About the shortcakes: I’m obsessed with biscuits and scones and have been baking them since I was little. I have my preferences for how to fold in butter and how to arrange them on the baking sheet, and by now I think they’re easy to make. But, I know that even these quick breads can be daunting for non-bakers, and also, that they can be made even quicker! This recipe cheats with self-raising  flour and instead of carefully cut up chilled butter, whipped cream. Sugar and (optional) orange zest are also in the mix, and just like that, dessert is ready.

EASIER THAN EVER BISCUITS

Makes 6

*If you don’t have self-raising flour, substitute it with 2 cups all-purpose flour + 1 tablespoon baking powder + 1 teaspoon salt

2 cups self-raising flour*, plus additional for work surface
2 tablespoons coarse granulated sugar, plus additional for sprinkling
Finely grated zest of 1 orange
1 cup heavy cream, chilled

– Adjust an oven rack to the middle position and preheat the oven to 400°F. Line a baking sheet with parchment paper.

– In a medium mixing bowl combine the flour, 2 tablespoons sugar, and orange zest. In a second bowl (chilled if possible), whisk the cream until it holds soft peaks. With a rubber spatula, stir the cream into the flour mixture.

– Lightly dust a clean and dry work surface with flour and turn the dough out. Gather the dough together and knead it just until it comes together, 3 to 5 times. Press the dough into a ¾-inch thick disk and punch out the biscuits with a 2.4-inch cutter (you can use a glass of similar size). You may have to shape the last biscuit from the leftover scraps of dough.

– Arrange the biscuits on the prepared baking sheet and sprinkle with additional sugar. Bake until golden brown on top, about 15 minutes. Transfer tray to a cooling rack and cool to room temperature.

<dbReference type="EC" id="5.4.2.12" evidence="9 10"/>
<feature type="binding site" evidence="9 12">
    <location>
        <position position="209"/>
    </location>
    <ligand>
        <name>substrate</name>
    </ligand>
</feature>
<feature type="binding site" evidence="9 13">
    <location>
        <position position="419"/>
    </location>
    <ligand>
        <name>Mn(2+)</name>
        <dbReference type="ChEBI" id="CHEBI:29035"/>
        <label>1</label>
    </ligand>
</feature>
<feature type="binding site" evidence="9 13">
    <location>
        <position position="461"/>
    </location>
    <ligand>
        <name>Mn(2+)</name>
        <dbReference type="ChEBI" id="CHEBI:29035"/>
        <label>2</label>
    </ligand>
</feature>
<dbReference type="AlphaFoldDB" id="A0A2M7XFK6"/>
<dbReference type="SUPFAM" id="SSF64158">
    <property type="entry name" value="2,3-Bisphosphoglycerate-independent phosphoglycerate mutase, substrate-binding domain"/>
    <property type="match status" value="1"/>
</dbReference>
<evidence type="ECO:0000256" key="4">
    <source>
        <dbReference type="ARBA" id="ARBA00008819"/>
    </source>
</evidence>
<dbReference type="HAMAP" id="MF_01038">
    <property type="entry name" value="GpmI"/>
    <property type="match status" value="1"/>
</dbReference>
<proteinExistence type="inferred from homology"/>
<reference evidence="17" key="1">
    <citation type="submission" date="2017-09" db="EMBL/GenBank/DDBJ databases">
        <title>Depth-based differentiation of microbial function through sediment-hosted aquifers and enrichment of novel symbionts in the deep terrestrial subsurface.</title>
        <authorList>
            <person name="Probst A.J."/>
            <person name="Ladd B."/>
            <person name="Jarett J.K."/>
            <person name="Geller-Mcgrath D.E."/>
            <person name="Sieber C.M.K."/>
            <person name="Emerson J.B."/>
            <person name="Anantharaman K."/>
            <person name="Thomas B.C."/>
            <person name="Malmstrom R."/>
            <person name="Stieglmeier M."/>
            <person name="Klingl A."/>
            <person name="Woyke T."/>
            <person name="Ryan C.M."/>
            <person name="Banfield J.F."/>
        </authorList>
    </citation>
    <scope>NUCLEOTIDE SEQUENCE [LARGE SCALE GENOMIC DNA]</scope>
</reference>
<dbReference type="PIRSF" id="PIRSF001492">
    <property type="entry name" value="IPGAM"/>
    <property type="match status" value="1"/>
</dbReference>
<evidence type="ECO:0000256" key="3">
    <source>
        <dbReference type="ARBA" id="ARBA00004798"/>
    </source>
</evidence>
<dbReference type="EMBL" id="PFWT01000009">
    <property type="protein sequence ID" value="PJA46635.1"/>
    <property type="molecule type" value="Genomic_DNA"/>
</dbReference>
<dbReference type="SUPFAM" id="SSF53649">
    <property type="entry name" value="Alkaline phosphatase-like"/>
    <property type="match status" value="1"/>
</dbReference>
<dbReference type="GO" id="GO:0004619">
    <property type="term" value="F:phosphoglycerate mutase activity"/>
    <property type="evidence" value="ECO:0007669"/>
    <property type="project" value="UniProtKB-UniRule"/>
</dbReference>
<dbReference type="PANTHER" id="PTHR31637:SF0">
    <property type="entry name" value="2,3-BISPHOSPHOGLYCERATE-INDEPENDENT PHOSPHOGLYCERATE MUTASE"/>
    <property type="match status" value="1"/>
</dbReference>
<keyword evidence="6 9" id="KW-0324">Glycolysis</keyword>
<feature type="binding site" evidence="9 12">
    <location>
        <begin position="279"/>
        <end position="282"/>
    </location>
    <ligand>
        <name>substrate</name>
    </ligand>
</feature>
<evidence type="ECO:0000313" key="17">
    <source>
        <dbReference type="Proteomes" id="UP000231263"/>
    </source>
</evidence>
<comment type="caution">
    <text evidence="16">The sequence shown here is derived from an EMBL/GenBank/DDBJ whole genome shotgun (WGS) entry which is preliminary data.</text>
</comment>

FOR THE WHIPPED CREAM

Makes about 2 cups

1 cup heavy cream, chilled
1 teaspoon pure vanilla extract
Pinch salt

–  Whisk all the ingredients together in a bowl (chilled if possible – it helps in holding the peaks) until soft peaks form. Refrigerate until needed, up to 6 hours. If it wilts a bit, re-whisk before serving.

 

FOR THE PEACHES

6 to 8 ripe peaches, sliced
Coarse granulated sugar to taste
Lemon juice

– Toss the peach slices with 2 teaspoons sugar and 2 teaspoons lemon juice in a medium bowl. Taste and add more sugar and lemon juice until you like it.

 

FOR THE BOURBON AND GINGER PEACH JAM

Recipe adapted from The Hands-On Home by Erica Strauss

Makes about 4 half pint jars

3 pounds peeled and cored peaches
2 – 3 cups granulated sugar
2 tablespoons fresh lemon juice
¼-½ teaspoon dry ginger
1-2 tablespoons Bourbon

– Toss the fruit and 2 cups of sugar in a large bowl. Cover and let sit overnight in the refrigerator.

– Add the fruit and all of the juices to a large nonreactive pan. Bring the jam to simmer over medium-high heat, stirring frequently. When the fruit has softened, add the lemon juice and ginger.

– You can break the fruit down more at this point with a potato masher if you prefer a smoother texture for your jam. This is also a great time to taste the jam. You can add more sugar if you feel it’s needed, up to 1 cup.

– Continue cooking, stirring frequently until the jam is glossy, a bit darker, and thickened. When it reaches 220°F (at sea level) it’s done. It should sheet off the spoon.

– Reduce the heat to low and add 1 tablespoon of bourbon. Stir well and taste. Add additional bourbon if desired.

– Ladle the jam into sterilized hot jars leaving ¼ headspace. Remove any air bubbles and wipe the jar rims down. You can use a chopstick to help remove the bubbles by running it along the inside of the jar. Place the lids on the jars according to the manufacturer’s directions.

– Process the jam in a hot water bath for 10 minutes. (Use the water bath canning method, processing for 10 minutes. This is a great resource http://www.nwedible.com)

– Once the jars have cooled fully, check to make sure they have sealed. If any have not sealed, put them in the refrigerator and use within a month.

– Sealed jars should be labeled and stored in a cool dark place. They’ll be good for about a year.

*A great link for a complete how to on hot water bath canning: http://foodinjars.com/2013/07/new-to-canning-start-here-boiling-water-bath-canning/